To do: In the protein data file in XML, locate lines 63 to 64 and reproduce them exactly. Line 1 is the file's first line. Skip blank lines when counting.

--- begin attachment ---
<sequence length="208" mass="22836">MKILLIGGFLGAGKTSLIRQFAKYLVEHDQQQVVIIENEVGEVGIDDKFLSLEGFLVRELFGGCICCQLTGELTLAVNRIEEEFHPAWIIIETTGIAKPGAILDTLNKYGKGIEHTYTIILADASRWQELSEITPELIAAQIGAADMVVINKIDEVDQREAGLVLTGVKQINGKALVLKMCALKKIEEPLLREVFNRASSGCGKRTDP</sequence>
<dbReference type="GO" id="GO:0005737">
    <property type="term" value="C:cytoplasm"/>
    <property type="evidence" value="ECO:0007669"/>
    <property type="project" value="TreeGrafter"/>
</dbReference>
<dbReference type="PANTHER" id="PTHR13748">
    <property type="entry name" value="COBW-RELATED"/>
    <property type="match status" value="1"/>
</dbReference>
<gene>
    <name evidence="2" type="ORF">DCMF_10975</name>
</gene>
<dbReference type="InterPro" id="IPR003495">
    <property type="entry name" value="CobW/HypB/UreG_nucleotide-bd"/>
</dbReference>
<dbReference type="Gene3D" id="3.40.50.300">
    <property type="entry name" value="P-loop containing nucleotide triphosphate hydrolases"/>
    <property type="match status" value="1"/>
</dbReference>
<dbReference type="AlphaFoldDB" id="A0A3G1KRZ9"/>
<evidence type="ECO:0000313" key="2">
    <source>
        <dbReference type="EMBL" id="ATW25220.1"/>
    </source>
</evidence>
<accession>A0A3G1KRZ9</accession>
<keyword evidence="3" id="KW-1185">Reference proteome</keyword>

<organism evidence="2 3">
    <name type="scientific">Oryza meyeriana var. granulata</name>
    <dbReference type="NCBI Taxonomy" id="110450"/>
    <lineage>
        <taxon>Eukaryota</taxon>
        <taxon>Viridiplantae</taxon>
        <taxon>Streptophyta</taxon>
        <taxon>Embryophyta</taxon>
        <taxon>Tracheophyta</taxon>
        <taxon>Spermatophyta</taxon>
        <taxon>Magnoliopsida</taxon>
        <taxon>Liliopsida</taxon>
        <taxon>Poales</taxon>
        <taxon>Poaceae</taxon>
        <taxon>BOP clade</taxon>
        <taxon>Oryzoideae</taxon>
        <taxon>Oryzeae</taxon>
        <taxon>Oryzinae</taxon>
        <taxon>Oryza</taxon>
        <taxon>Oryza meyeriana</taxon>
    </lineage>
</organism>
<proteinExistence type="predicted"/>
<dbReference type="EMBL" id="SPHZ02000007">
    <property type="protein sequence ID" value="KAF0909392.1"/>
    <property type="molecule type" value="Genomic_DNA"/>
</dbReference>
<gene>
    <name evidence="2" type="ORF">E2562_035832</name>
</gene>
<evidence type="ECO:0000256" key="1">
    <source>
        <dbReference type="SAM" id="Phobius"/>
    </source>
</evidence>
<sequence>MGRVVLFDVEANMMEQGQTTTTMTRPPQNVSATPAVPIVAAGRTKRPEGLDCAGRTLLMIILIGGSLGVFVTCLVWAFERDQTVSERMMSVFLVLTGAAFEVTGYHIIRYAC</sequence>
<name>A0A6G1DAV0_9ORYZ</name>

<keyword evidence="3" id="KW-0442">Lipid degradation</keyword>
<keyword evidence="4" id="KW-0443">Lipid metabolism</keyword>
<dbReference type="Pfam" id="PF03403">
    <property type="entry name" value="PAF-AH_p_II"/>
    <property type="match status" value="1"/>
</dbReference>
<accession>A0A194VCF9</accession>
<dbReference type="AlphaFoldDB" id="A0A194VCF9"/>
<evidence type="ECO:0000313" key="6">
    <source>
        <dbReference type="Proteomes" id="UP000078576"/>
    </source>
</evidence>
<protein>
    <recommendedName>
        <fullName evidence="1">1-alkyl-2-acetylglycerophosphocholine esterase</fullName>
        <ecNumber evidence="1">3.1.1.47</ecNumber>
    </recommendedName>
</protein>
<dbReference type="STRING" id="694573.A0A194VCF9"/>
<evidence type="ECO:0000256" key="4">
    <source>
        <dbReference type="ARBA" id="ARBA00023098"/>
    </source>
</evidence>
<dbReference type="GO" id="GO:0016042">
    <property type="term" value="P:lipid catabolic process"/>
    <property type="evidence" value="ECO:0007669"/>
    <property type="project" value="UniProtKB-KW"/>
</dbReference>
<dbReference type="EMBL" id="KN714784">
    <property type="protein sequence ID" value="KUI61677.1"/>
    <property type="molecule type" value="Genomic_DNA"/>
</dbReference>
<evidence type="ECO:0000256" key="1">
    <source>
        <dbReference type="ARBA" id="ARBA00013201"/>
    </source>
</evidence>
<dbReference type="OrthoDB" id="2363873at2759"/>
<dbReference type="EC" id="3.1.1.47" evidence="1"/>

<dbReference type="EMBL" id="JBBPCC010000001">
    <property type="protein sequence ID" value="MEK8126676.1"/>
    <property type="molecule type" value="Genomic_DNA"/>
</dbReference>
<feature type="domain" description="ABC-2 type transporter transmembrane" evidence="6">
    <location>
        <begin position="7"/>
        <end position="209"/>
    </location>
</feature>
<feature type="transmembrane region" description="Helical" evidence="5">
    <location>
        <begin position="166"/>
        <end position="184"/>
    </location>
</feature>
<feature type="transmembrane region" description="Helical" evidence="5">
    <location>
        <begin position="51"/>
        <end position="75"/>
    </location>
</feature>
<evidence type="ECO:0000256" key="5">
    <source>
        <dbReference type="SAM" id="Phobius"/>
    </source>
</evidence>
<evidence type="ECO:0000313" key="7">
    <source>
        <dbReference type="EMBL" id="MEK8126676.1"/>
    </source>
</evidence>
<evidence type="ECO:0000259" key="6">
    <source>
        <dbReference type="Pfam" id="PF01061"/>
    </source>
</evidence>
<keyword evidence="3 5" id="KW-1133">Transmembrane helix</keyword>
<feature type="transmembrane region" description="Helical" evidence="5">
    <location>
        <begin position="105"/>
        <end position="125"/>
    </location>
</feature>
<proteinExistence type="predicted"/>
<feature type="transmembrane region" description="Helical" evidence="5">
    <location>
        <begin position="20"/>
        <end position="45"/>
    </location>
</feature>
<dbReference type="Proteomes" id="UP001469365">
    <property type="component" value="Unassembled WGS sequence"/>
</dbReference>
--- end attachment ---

</evidence>
<sequence>MGRVVLFDVEANMMEQGQTTTTMTRPPQNVSATPAVPIVAAGRTKRPEGLDCAGRTLLMIILIGGSLGVFVTCLVWAFERDQTVSERMMSVFLVLTGAAFEVTGYHIIRYAC</sequence>